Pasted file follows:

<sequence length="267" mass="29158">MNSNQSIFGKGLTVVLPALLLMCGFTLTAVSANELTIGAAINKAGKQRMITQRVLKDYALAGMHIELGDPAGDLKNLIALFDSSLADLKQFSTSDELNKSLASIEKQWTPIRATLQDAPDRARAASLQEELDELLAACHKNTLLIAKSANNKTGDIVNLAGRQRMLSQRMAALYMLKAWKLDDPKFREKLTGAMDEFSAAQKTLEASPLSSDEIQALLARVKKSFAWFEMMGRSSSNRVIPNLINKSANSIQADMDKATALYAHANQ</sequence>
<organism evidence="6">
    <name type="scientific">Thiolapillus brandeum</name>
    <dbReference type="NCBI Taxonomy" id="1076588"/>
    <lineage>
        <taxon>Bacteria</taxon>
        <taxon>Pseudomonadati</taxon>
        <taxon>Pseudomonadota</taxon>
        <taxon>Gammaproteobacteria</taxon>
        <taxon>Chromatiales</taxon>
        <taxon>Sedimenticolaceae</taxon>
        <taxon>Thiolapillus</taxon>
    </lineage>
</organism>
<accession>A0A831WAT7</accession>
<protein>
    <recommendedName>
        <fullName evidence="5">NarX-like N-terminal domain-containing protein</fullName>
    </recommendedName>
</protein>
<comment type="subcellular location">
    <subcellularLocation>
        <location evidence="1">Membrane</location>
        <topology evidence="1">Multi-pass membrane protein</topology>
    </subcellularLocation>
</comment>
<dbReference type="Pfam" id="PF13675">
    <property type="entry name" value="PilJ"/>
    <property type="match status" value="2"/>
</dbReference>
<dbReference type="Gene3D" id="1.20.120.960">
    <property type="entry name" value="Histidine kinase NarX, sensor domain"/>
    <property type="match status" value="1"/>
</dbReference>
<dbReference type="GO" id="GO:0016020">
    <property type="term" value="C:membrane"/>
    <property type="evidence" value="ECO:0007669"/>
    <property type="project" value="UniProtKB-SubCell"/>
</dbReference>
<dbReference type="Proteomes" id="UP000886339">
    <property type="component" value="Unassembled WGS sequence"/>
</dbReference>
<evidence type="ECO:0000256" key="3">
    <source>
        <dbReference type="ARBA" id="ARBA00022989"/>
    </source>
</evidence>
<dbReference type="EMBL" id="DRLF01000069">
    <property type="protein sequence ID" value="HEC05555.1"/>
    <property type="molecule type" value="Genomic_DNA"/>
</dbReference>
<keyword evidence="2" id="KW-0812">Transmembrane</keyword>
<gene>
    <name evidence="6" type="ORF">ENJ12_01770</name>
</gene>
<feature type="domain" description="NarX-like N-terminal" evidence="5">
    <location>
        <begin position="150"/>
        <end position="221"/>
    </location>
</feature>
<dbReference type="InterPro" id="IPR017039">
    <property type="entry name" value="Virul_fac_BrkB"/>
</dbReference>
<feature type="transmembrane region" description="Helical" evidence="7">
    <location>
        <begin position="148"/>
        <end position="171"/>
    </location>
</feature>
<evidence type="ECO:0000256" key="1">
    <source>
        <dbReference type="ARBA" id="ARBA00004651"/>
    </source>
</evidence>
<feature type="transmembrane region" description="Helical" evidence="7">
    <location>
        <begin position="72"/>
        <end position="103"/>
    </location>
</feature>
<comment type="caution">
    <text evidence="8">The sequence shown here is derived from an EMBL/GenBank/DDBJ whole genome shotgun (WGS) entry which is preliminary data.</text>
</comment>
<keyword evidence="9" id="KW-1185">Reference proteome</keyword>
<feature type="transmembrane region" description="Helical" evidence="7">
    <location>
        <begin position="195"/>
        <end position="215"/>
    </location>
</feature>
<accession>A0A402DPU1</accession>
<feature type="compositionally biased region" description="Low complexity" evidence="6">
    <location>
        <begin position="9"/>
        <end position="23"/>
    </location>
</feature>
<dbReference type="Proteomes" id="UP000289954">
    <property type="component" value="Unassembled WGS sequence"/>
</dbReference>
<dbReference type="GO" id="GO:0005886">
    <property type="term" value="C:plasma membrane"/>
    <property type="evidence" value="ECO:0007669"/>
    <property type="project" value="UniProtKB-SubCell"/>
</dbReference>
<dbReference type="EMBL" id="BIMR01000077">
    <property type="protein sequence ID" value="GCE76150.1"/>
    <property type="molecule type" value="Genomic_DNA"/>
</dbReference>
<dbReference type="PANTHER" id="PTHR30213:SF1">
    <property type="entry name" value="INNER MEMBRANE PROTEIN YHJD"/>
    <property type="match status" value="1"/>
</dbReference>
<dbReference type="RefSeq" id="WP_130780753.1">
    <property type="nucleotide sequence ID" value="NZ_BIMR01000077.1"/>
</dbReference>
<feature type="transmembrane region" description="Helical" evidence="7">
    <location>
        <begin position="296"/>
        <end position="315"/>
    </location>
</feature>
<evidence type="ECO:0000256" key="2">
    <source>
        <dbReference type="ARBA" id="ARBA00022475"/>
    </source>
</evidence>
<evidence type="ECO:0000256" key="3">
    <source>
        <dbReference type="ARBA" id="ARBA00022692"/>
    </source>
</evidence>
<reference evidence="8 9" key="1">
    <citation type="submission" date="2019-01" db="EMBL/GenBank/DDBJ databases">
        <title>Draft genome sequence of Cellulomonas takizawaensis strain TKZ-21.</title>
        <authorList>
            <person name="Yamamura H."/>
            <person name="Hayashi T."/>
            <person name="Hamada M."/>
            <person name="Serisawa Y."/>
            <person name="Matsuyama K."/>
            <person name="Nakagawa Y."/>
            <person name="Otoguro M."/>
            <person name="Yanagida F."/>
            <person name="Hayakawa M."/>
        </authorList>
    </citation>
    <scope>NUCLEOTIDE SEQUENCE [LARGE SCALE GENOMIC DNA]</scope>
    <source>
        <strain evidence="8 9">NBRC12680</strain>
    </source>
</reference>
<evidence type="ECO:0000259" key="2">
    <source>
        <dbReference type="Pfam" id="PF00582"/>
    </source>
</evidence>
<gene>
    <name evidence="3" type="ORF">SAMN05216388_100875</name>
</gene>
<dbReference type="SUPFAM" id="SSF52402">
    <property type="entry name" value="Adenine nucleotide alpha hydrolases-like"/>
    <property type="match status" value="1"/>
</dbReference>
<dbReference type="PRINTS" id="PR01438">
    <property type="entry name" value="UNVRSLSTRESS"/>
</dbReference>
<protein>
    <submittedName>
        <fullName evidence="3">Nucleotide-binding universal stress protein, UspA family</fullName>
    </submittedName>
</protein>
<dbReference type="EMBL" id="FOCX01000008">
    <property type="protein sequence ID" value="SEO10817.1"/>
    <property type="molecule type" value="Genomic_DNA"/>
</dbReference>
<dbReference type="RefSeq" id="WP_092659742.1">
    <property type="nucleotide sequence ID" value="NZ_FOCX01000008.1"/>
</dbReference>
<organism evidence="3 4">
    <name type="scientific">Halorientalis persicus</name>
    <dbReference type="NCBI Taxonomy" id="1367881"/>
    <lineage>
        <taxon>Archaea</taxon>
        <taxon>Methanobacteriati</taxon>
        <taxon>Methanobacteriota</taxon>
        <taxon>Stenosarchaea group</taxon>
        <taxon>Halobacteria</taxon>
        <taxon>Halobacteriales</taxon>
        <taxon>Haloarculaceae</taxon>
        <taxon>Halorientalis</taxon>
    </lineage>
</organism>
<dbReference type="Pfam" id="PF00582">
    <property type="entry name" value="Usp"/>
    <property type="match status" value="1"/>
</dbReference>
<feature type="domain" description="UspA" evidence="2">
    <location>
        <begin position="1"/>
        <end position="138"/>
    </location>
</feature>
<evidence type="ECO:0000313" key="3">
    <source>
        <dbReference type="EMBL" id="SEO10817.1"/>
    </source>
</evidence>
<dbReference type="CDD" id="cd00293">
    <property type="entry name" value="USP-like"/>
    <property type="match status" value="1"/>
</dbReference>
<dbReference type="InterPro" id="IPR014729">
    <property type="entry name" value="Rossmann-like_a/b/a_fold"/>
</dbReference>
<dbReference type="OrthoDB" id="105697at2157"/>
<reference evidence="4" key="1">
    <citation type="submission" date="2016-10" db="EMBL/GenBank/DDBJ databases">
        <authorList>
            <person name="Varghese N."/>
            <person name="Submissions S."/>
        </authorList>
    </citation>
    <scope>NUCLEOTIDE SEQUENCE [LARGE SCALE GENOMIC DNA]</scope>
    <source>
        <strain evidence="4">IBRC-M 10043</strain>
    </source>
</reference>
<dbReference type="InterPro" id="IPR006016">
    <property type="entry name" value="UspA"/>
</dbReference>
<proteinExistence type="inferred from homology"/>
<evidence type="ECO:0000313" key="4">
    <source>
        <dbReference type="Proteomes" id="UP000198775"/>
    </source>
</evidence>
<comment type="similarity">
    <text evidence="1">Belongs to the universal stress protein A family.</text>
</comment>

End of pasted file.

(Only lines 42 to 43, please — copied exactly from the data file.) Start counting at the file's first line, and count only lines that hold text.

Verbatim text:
</dbReference>
<evidence type="ECO:0000256" key="3">